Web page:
Frank Castle is ex-military, yet still finds himself caught up in capers and plots featuring the CIA and other shadowy government agencies on the fringes.  The character premiered in the second season of Daredevil (also on Netflix) but very much has come into his own during the two current seasons of his own show.  Think Jason Bourne only with a tougher, more violent feel.

More suggestions on what you might like watching coming shortly.

Monday, December 31, 2018

Ringing out the old...

It's cold and rainy here in the northeast United States, but we're still going to try to go out a bit this evening to ring in the new year.  But first I wanted to wish everyone who glances at this blog now and then a healthy and prosperous 2019.

And please continue to stop by.  Despite the lack of reader comments this blog usually experiences, the "intelligence" provided to me by Google's Blogger program indicates that more than a small handful of people check out Kindle Taproom now and again.  If you're one of them, thanks!  This thing wouldn't be any fun without actual readers.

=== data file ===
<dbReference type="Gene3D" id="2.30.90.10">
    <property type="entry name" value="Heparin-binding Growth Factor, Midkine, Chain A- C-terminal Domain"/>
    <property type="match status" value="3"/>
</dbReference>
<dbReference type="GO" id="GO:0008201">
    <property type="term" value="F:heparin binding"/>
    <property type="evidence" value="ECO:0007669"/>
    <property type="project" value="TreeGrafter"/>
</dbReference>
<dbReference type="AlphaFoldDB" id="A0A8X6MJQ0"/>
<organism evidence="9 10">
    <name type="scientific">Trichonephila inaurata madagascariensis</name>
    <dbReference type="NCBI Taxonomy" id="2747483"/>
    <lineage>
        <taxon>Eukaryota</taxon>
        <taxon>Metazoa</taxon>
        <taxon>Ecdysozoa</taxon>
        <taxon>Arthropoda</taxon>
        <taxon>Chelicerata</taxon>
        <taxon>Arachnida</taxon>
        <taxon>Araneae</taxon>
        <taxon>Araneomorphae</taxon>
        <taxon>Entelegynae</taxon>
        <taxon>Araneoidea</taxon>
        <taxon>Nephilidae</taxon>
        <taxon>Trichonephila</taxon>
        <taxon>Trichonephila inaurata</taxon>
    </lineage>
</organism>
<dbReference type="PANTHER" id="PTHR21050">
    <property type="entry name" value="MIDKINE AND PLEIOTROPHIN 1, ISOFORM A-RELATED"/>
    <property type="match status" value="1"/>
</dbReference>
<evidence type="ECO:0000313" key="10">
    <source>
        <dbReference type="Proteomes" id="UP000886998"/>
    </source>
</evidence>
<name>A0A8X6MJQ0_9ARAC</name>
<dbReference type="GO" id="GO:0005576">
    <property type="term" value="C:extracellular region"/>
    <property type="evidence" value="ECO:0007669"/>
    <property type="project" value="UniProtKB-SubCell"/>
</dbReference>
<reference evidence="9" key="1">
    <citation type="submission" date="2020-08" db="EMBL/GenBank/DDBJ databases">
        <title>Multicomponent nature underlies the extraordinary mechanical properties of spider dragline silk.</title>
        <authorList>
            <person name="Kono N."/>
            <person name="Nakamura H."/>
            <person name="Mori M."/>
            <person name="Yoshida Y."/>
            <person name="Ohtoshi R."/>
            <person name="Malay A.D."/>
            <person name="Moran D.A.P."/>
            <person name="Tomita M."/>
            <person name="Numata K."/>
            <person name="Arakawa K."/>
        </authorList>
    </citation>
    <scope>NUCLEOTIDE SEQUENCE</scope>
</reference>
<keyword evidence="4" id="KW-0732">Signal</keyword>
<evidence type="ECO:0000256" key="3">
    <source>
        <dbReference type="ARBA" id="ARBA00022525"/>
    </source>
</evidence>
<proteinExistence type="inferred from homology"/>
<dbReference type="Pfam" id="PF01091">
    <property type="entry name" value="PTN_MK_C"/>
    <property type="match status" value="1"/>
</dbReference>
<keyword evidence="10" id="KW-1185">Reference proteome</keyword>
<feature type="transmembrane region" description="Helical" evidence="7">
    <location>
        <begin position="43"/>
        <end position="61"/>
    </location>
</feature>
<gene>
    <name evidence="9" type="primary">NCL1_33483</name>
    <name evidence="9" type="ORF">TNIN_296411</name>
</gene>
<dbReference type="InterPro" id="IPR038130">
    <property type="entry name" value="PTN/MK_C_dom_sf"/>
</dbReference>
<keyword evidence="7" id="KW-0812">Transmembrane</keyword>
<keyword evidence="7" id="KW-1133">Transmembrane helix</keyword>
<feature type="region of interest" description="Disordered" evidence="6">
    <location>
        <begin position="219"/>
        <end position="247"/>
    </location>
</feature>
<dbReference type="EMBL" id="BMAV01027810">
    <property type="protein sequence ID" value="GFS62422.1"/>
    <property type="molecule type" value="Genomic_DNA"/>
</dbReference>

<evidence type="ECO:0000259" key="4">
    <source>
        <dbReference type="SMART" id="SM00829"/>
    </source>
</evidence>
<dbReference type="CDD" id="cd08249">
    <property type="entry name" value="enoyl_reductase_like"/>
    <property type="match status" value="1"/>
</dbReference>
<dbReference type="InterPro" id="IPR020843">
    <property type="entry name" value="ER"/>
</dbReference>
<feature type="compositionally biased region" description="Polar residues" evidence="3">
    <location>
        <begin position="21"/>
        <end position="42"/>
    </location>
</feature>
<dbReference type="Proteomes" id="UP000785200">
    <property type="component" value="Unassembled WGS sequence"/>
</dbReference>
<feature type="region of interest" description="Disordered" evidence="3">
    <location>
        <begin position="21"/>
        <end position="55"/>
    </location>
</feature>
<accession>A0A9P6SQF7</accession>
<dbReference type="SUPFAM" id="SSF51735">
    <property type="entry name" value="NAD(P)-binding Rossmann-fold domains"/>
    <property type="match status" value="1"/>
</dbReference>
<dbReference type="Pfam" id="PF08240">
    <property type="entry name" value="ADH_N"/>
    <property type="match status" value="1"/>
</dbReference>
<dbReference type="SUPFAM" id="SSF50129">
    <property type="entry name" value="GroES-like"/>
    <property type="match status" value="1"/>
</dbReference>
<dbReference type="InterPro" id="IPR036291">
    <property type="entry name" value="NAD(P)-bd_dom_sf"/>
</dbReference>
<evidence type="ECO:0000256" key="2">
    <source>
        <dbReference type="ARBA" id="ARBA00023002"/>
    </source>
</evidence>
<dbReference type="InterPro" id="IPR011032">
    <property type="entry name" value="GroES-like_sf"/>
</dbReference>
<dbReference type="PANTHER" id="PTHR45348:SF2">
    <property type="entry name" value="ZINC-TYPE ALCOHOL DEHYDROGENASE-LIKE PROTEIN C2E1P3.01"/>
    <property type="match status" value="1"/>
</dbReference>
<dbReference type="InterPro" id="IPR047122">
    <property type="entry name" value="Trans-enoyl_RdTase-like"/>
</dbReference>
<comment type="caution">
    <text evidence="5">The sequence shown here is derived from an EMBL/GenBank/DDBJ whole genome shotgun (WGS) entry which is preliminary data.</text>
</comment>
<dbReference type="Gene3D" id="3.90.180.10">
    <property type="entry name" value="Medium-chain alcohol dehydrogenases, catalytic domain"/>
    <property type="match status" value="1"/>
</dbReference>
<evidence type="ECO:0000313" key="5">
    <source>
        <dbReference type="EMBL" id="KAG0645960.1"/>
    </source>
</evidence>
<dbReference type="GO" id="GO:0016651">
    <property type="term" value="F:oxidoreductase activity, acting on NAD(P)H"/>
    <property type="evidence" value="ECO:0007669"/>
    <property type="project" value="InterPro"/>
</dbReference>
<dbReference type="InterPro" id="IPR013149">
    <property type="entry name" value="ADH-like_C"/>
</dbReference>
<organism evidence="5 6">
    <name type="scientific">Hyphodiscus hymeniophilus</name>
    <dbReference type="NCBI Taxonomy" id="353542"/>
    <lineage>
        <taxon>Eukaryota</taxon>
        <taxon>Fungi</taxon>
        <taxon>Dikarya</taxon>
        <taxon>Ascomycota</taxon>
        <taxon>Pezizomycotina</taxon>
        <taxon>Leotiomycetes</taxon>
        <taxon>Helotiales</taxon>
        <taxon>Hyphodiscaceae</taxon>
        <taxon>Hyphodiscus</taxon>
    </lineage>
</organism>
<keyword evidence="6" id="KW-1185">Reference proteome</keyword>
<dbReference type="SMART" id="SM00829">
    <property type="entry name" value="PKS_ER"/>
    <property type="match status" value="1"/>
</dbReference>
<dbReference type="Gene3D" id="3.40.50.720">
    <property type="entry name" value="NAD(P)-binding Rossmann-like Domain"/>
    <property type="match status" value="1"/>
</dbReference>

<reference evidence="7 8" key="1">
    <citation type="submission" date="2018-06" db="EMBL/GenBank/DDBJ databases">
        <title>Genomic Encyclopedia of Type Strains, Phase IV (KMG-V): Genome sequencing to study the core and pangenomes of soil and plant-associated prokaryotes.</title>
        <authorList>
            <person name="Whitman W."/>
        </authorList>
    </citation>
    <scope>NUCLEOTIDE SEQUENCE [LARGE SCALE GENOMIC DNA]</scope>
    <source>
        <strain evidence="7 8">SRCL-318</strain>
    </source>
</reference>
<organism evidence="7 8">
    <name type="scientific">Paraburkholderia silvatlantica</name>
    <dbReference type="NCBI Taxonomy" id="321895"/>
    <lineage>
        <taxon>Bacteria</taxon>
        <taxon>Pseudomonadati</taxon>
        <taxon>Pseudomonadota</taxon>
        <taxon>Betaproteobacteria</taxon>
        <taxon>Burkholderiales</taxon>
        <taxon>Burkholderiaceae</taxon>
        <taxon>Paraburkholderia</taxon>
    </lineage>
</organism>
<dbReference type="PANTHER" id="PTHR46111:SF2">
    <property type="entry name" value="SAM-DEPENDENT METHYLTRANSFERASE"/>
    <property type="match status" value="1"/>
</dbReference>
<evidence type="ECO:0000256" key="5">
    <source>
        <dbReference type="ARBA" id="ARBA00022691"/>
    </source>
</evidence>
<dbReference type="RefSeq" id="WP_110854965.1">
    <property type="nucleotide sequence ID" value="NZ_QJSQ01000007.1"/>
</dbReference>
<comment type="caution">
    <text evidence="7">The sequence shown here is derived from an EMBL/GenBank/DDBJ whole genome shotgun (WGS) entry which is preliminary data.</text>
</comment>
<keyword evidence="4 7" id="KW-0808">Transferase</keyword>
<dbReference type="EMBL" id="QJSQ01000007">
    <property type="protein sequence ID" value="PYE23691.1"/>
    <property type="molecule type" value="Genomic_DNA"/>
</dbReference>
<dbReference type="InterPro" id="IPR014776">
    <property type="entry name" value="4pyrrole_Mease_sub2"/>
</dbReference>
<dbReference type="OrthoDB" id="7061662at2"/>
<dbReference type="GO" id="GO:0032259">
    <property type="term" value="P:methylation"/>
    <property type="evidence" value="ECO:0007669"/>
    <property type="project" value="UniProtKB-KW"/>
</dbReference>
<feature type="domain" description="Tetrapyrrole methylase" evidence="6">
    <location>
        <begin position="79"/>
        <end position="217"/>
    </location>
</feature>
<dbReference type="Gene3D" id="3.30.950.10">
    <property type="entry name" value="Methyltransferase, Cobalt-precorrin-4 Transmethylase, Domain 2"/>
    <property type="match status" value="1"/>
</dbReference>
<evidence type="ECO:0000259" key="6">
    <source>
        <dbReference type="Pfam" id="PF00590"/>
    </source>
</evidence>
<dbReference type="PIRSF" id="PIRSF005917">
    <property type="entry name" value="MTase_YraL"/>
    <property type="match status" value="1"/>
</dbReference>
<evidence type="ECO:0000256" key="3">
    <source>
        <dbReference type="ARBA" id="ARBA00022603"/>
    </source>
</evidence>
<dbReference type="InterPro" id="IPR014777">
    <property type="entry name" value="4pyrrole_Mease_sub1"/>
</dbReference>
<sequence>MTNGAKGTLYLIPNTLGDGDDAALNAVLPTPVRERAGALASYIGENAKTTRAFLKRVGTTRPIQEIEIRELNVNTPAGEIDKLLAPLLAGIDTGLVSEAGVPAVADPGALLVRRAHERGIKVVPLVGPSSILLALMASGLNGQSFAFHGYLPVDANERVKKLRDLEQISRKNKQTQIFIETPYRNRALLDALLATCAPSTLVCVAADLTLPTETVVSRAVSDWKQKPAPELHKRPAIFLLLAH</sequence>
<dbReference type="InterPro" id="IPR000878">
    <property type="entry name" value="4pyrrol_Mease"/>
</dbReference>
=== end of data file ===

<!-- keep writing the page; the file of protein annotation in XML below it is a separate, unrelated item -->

During January, I hope to step up the number of book, audiobook, and film opinions that I share with you, and maybe I'll do another post or two about wine, too.  We'll see how that New Year's resolution works out, as a predisposition to procrastination is a hard thing to overcome.

But for now, Happy New Year, everyone!

Sunday, December 30, 2018

Time for some wine

It's been a while since I've paid much attention to the Taproom part of Kindle Taproom, meaning it's been a while since I've written about beer, wine, and spirits.  As we approach the end of another year, let me try to correct that oversight a bit.

Pictured are two terrific white wines I recently discovered.  On the left is a bottle of Kepe Chardonnay, from Spain. Fruity, but with a definite tart and bite, this crisp Chard actually walks right up to doing a skilled impression of a decent Pinot Grigio, but after a few sips it's clear that this Spanish export is indeed a Chardonnay, and a good one. Not all good Chards need to be buttery or oaky.